Thursday, May 10, 2007

Happy Birthday to Wisconsin’s W-2!

Wisconsin’s ground-breaking welfare reform program (W-2) is ten years old!

Then WI Governor Tommy Thompson (pictured left) instituted the reforms back in 1997 and since then Wisconsin’s welfare rolls have dropped sharply.

W-2 requires recipients, including single mothers, to work or get job training in exchange for a check and child care. It replaced the conventional welfare program, Aid to Families With Dependent Children, which had been around since the 1930s.

When W-2 began in full in 1997, 34,491 families received cash assistance. This past March, it was 6,047 families.

Detractors point to a 2005 state audit that found that only about 20 percent of participants earned more than the poverty level in the year after they left. The audit also learned that mismanagement led to $1.3 million in overpayments to some parents.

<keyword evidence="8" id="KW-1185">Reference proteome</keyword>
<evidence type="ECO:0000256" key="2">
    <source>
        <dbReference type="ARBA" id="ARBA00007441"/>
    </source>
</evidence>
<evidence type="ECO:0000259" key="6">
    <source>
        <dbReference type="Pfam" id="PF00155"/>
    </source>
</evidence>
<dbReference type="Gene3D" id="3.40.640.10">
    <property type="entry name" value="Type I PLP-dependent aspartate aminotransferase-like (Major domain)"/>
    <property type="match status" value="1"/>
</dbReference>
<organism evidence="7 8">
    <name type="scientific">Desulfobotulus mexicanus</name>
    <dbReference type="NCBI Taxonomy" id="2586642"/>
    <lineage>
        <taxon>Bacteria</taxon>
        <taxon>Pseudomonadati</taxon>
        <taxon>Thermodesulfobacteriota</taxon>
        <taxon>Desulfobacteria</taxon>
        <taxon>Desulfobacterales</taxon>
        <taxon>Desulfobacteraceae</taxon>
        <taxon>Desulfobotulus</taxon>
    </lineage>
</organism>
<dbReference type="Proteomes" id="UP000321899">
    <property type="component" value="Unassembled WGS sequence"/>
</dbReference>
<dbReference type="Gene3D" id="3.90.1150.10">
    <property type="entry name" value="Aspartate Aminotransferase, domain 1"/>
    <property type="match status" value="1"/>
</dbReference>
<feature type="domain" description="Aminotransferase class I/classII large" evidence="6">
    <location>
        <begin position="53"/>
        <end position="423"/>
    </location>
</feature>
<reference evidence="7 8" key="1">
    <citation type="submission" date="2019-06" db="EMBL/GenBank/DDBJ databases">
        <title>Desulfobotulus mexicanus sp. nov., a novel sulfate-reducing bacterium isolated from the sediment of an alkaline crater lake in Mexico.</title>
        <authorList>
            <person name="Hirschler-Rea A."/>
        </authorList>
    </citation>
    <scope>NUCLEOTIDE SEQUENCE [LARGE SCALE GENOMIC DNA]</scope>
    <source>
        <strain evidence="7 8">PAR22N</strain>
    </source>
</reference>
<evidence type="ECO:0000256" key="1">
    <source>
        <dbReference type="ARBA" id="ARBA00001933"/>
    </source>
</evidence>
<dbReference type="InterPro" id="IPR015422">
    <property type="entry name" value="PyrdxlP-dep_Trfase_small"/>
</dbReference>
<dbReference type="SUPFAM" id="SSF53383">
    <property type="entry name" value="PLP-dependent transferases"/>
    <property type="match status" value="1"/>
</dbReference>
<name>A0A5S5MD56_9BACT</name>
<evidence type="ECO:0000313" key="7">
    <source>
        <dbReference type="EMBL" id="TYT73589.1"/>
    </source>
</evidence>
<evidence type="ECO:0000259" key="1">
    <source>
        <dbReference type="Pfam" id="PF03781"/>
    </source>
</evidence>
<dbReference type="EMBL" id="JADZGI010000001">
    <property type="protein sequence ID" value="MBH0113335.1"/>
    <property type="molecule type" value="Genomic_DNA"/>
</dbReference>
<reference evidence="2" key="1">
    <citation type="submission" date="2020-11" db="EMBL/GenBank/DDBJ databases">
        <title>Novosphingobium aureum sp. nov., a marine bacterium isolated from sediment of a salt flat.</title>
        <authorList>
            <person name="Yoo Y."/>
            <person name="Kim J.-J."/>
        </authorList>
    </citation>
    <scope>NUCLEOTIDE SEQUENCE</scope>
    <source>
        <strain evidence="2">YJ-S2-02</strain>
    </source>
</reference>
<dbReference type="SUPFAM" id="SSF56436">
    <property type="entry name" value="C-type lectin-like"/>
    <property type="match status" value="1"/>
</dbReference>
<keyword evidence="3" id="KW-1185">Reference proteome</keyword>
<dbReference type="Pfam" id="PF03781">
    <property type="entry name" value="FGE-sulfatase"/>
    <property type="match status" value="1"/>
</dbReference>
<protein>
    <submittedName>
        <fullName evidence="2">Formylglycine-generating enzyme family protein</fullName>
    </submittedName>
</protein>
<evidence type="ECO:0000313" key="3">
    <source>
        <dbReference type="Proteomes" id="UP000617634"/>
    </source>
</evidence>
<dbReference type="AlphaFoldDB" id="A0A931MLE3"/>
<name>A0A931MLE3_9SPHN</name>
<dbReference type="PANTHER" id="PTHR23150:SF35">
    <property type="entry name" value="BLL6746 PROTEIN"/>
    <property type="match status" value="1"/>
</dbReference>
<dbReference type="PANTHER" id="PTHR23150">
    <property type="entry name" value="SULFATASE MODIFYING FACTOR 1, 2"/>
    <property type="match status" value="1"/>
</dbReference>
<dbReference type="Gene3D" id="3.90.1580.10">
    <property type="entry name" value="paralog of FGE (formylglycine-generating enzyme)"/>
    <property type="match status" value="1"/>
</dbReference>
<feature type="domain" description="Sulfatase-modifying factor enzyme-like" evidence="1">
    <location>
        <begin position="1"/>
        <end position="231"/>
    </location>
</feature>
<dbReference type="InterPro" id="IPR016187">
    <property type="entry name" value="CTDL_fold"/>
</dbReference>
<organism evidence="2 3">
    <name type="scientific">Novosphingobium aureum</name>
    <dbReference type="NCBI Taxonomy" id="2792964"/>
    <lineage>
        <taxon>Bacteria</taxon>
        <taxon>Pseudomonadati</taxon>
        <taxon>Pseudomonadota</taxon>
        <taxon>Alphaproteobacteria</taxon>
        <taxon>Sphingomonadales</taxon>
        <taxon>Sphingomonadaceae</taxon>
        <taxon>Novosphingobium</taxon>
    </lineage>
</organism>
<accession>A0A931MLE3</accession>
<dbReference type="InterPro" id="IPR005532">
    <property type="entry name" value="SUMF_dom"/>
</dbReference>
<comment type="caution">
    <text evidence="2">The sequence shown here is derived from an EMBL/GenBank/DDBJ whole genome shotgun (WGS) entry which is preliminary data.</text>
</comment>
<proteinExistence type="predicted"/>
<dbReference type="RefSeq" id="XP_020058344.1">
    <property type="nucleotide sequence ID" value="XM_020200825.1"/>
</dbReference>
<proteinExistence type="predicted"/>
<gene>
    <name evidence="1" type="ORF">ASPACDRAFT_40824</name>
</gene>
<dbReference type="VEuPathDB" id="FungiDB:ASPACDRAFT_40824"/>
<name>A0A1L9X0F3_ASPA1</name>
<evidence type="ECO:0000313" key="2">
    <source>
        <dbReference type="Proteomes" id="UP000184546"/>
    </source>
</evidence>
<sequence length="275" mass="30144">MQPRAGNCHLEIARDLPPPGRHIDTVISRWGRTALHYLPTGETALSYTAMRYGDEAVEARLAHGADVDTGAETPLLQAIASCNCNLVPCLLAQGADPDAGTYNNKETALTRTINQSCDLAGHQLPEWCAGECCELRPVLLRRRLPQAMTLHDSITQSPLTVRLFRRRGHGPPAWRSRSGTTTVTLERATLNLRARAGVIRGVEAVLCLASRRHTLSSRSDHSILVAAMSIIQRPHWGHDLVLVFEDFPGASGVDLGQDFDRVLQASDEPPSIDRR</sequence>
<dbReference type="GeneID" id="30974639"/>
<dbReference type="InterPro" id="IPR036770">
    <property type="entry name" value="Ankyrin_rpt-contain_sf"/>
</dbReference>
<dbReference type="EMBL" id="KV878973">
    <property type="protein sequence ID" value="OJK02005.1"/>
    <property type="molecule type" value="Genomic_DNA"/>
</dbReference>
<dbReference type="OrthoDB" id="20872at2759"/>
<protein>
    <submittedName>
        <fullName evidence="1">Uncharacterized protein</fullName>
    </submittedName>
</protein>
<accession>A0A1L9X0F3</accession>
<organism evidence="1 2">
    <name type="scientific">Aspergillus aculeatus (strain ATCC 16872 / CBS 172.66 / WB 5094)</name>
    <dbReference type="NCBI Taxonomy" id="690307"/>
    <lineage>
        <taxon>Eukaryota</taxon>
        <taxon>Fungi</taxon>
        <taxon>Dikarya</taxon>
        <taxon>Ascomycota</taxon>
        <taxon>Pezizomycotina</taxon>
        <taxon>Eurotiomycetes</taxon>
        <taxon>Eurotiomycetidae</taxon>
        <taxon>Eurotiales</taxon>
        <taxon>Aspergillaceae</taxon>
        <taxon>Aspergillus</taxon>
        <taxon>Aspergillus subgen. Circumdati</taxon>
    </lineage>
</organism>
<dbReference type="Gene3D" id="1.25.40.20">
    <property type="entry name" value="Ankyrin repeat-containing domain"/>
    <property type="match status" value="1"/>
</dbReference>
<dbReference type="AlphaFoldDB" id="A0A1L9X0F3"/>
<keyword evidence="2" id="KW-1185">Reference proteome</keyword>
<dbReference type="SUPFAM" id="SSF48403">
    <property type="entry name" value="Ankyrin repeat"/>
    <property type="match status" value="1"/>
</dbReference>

Critics also point to higher costs. AFDC cost $430.9 million in fiscal year 1996-97, the last full fiscal year before AFDC ended. For the current fiscal year, W-2 is expected to cost $591.2 million, down from $707.8 million in 2002-03.

Jack Tweedie, a welfare expert at National Conference of State Legislatures, said at least four times more money went to cash assistance under AFDC, whereas more money now goes to child care.

Of course the initial aim of W-2 was and remains to get people OFF the dependency cycle of old styled welfare and back into the workforce and the real world. Thus, despite the outlays for child care having increased costs, the initial goal of W-2 has been met.

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